COS 65-2
Resistance and resilience of pollination networks to simulated invasions depend on adaptive foraging, network structure and the invaders' traits

Wednesday, August 13, 2014: 8:20 AM
Golden State, Hyatt Regency Hotel
Fernanda S. Valdovinos, Department of Ecology and Evolutionary Biology, University of Arizona, Tucson, AZ
Pablo Moisset de Espanés, Institute of Cell Dynamics and Biotechnology, Universidad de Chile, Santiago, Chile
Rodrigo Ramos-Jiliberto, Centro Nacional del Medio Ambiente, Universidad de Chile, Santiago, Chile
Diego P. Vázquez, Instituto Argentino de Investigaciones de las Zonas Áridas, Centro Científico y Tecnológico Mendoza, Mendoza, Argentina
Neo D. Martinez, Department of Ecology and Evolutionary Biology, Pacific Ecoinformatics and Computational Ecology Lab; University of Arizona, Berkeley, CA

The invasion of alien species into native ecosystems constitutes one of the major anthropogenic threats to the function and integrity of pollination systems.  However, ecologists lack a clear understanding of factors driving invasion success and subsequent effects on the invaded ecosystems.  Here, we use an integrative model of adaptive and nonlinear population dynamics to search for characteristics of alien species and network structures of native communities that drive invasion success and effects on native ecosystems.  We simulated the introduction of plant and animal species with different traits into 1,200 networks with different levels of richness (15-238 species), connectance (0.04-0.34) and nestedness (NODFst 0.036-4.8). We then determined which among 21 structural properties of the networks best explained our results.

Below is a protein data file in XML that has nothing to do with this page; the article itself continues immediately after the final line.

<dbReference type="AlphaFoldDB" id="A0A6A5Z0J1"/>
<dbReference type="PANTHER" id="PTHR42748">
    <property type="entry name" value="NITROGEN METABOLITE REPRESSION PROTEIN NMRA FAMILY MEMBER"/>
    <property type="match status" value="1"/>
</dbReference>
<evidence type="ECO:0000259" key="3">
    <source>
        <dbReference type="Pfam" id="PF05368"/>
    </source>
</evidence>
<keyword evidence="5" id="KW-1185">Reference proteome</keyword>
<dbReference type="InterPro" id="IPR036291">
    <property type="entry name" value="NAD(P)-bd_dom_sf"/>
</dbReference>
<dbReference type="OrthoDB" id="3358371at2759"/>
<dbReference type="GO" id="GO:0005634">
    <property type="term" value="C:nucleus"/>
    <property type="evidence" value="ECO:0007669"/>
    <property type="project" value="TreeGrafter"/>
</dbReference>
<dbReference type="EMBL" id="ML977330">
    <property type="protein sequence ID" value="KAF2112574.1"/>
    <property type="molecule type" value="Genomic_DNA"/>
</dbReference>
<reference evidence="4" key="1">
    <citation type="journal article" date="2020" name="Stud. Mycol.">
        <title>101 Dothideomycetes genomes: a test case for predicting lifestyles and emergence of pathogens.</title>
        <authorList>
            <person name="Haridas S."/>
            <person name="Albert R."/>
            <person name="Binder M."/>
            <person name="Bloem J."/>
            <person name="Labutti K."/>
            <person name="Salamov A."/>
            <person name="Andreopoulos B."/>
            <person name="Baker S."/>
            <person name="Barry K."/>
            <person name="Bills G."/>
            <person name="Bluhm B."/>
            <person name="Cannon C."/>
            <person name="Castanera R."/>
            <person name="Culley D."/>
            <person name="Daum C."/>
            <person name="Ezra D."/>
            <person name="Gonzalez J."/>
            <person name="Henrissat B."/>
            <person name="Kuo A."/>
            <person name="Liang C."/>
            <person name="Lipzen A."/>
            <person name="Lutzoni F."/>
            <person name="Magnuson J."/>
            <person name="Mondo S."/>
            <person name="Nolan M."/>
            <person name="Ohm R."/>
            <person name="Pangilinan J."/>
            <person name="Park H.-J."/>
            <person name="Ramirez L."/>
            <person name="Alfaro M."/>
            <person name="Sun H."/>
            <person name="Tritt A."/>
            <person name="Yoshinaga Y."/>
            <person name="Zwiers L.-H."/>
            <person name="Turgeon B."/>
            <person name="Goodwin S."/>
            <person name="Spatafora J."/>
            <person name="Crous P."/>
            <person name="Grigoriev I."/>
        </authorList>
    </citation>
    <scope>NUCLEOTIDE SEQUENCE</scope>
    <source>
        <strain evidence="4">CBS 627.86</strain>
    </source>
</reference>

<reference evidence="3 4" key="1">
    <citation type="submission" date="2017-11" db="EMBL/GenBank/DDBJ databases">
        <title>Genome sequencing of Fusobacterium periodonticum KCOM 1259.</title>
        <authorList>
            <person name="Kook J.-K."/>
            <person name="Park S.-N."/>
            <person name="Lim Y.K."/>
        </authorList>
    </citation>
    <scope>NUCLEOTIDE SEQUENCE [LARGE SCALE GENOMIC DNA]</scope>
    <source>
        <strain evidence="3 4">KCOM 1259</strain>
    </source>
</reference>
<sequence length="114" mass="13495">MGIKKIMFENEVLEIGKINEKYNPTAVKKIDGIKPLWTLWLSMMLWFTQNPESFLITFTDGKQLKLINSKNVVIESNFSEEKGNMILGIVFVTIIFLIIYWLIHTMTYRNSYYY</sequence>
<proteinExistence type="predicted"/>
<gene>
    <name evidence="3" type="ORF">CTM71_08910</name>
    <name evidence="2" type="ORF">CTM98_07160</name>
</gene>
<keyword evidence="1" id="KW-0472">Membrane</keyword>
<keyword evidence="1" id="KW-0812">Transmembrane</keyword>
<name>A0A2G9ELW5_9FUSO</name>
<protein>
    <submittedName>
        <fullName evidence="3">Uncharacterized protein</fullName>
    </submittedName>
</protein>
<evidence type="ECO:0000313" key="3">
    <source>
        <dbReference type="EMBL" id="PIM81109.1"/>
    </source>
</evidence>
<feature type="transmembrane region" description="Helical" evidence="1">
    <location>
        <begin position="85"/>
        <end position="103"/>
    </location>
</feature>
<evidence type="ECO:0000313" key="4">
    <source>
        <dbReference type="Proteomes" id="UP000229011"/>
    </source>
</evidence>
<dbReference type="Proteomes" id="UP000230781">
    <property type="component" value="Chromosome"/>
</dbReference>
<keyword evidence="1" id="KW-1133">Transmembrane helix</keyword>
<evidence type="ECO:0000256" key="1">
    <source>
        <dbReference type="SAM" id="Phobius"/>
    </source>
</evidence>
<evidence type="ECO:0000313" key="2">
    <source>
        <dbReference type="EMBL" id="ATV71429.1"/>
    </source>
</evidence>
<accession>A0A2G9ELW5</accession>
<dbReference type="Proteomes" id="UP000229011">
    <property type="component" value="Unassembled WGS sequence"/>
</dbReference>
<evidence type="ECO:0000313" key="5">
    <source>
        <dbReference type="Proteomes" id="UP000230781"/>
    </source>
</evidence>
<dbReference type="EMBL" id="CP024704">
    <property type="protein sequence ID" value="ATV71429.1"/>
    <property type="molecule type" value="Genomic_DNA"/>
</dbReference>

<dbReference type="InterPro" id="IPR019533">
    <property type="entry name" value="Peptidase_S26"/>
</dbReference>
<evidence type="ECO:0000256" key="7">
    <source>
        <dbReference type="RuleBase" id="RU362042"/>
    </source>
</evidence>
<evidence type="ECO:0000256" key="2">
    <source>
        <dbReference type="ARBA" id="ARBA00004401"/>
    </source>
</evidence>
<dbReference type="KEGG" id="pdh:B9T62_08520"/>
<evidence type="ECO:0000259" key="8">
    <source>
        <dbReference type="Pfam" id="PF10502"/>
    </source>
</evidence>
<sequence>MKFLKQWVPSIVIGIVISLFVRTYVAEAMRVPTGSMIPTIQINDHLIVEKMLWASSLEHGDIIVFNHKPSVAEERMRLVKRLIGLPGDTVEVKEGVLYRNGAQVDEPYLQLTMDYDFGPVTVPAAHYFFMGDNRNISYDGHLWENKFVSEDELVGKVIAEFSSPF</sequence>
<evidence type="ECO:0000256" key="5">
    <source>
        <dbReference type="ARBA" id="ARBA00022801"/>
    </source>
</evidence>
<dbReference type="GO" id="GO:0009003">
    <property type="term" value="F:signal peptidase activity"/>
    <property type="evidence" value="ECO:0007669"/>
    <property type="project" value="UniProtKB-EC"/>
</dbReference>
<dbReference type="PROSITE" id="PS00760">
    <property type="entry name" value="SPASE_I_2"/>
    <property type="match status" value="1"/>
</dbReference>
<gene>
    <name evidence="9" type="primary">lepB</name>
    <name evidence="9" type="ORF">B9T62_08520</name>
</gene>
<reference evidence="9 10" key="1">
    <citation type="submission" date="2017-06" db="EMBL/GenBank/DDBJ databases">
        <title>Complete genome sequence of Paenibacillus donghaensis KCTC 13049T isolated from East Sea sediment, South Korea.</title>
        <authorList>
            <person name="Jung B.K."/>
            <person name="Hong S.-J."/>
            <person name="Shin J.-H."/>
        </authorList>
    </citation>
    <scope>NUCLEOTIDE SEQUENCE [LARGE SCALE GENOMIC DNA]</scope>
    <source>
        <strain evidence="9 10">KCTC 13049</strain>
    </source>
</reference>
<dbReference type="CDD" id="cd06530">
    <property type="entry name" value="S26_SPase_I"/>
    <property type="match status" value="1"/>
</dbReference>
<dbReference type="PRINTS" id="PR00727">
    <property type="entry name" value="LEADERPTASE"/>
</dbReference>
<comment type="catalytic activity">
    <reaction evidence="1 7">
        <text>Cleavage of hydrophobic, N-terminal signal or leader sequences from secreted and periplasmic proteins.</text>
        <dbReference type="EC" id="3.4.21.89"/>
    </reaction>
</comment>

Animal invaders were always successful while plant invaders with parameters within the parameter range of natives were successful in <3% of their attempts.   Larger networks with more links per animal species better resisted plant invasions and adaptive foraging helped native pollinators resist the impacts of animal invasions.  Animal invaders that visit many more flowers per unit time than natives strongly decreased the abundance of native pollinators. Plant invaders that produce much more floral rewards than natives were very successful. Plant invaders that produced much more pollen than natives strongly decreased native plants' pollination events and abundances.  These and other results demonstrate how factors such as the traits of invaders, the network structure of native communities, and the adaptive behavior of native pollinators, both alone and in concert, may drive the resistance, resilience, and sensitivity of pollination systems to invasions.